As today marks 10 years since the ‘‘most joyous’’ Royal wedding, the nation is reflecting on a decade of pageantry and purpose, and of a lifetime’s pledge in public duty from the Duke and Duchess of Cambridge.
It has been a decade shared in cinematic colour in the images of a couple carrying out their formal office with trademark smiles, and in the more personal pictures of treasured family memories.
Today marks not only the Cambridges’ wedding anniversary, but 10 years since Kate Middleton joined the House of Windsor to become an HRH.
Royal writer Penny Junor, hailing the grace of the Duchess through what at times has proved to be a difficult year, said that she has become the very model of what a future Queen should be.
“She has got such poise and elegance and she’s not in competition with William,” said Ms Junor. “Everything about her is measured.
“She’s a grown-up. She seems to care a lot about everything she’s put her name to.”
Prince William, second in line to the throne, first met Kate Middleton while they were both students at St Andrew’s University.
They were married at Westminster Abbey on April 29, 2011, and have since become parents to three children, Prince George, Princess Charlotte and Prince Louis.
Grand celebrations to honour the wedding, watched by an estimated world audience of two billion people, had featured carriage processions and flypasts.
As the couple married at Westminster Abbey, an avenue of trees had lined the red carpet to the altar, while more than a million people followed their procession to the palace.
During the service, William told Kate she looked “beautiful” and joked to his father-in-law: “We’re supposed to have just a small family affair.”
And as crowds packed The Mall in central London, communities nationwide savoured celebrations in the great British tradition of street parties, crowds gathering in gardens and villages to mark the occasion.
In the years since, that same sense of tradition with more spirited cheer has come to symbolise the portrayal of a modern prince and his future queen.
Amid the formal images of official visits on grand tours of the Commonwealth or further afield, there are refreshing glimpses of character and charm.
Shown with humour in the tilt of a stetson hat or bungled baking attempts before the camera’s eye, the couple have always attempted to demonstrate their human side.
The Duchess, 39, has focused her charity work on early years support, children’s mental health, the visual arts and promoting the benefits of outdoor life.
Ms Junor said she developed a new level of respect for the Duchess last month after Kate visited the vigil for Sarah Everard, whose body was found after she disappeared while walking home in south London.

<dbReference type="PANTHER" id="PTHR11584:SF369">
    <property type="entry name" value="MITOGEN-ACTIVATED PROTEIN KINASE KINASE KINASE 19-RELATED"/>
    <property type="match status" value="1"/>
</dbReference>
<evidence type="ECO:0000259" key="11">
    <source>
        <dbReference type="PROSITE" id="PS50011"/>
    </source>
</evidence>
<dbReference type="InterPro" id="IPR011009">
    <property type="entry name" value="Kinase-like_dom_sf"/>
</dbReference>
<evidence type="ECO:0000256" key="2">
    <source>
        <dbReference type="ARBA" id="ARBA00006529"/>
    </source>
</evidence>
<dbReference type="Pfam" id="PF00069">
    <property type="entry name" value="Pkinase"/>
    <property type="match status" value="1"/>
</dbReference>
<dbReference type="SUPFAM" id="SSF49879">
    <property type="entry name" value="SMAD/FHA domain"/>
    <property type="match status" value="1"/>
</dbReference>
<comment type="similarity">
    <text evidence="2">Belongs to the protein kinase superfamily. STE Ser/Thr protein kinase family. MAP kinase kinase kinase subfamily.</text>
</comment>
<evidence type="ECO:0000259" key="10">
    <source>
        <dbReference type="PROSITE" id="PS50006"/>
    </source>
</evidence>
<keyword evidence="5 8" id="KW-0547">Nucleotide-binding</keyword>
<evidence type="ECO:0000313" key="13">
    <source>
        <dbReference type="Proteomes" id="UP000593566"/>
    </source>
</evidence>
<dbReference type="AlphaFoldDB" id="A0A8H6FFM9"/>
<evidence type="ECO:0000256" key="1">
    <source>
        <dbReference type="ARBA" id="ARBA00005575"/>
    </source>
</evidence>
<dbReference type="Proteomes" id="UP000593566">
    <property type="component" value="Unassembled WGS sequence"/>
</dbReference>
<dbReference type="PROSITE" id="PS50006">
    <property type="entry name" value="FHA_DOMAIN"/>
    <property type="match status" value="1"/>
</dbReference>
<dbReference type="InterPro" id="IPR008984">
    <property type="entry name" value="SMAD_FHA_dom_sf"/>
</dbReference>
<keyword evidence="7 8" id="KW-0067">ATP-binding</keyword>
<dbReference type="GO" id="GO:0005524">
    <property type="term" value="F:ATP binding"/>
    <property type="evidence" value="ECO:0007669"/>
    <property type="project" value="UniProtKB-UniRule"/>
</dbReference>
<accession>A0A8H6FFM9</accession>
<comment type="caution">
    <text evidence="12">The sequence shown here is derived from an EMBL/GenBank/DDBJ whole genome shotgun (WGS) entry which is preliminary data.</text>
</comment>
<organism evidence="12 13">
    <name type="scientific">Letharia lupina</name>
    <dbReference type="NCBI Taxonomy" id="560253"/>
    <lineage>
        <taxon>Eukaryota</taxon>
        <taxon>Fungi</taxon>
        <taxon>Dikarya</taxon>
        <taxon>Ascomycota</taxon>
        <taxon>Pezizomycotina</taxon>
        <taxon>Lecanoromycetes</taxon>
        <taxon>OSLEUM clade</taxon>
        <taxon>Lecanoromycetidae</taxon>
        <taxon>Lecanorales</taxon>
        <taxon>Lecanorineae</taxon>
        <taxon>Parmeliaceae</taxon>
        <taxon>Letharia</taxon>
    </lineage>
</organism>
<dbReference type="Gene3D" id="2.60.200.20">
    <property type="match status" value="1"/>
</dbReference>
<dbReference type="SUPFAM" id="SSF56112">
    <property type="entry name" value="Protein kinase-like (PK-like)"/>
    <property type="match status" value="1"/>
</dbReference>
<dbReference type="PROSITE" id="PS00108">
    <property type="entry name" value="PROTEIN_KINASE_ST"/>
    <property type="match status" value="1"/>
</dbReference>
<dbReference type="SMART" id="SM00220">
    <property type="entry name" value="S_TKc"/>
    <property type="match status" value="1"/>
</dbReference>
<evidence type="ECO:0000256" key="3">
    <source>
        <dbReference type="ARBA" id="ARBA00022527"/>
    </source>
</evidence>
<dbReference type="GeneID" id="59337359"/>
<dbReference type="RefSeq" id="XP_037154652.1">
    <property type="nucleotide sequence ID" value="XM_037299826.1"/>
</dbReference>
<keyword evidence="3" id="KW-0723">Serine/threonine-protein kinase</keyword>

“It was to do with women and how safe women feel. It was not party political by any stretch of the imagination,” Ms Junor said.
“I thought the fact she went entirely unannounced, dressed down just looking like another woman there, I thought it spoke volumes.”
And following a year of challenge in which every move of the Royal Family has been under intense scrutiny, Ms Junor praised the Cambridge family’s actions during the lockdowns.
The couple had led by example, she said, as they baked for vulnerable people, clapped for carers in the NHS, and battled with the challenges of homeschooling their three children.
In doing so, she added, they had emulated the efforts shown by King George VI and Queen Elizabeth, later the Queen Mother, during the Second World War.
“I think it’s shown what monarchy is all about,” said Ms Junor. “They have a lovely family unit.
“We really have as near to normal a family in the Cambridges as we’ve ever seen in the Royal Family, and that all bodes well for the future.”
Villages and communities across Yorkshire’s landscapes had paused in celebration with street parties and events to mark the Royal wedding in 2011.
Hundreds had descended on the North York Moors village of Castleton as bunting flew and cardboard cutouts of the couple were displayed.
Zoe Hood, who ran the village shop and had helped to organise this particular party, had said it was a “great opportunity” to turn back the clock to the times of Charles and Diana’s wedding.
“It was the first chance the children had to experience a street party, and they thoroughly enjoyed it,” she had told The Yorkshire Post.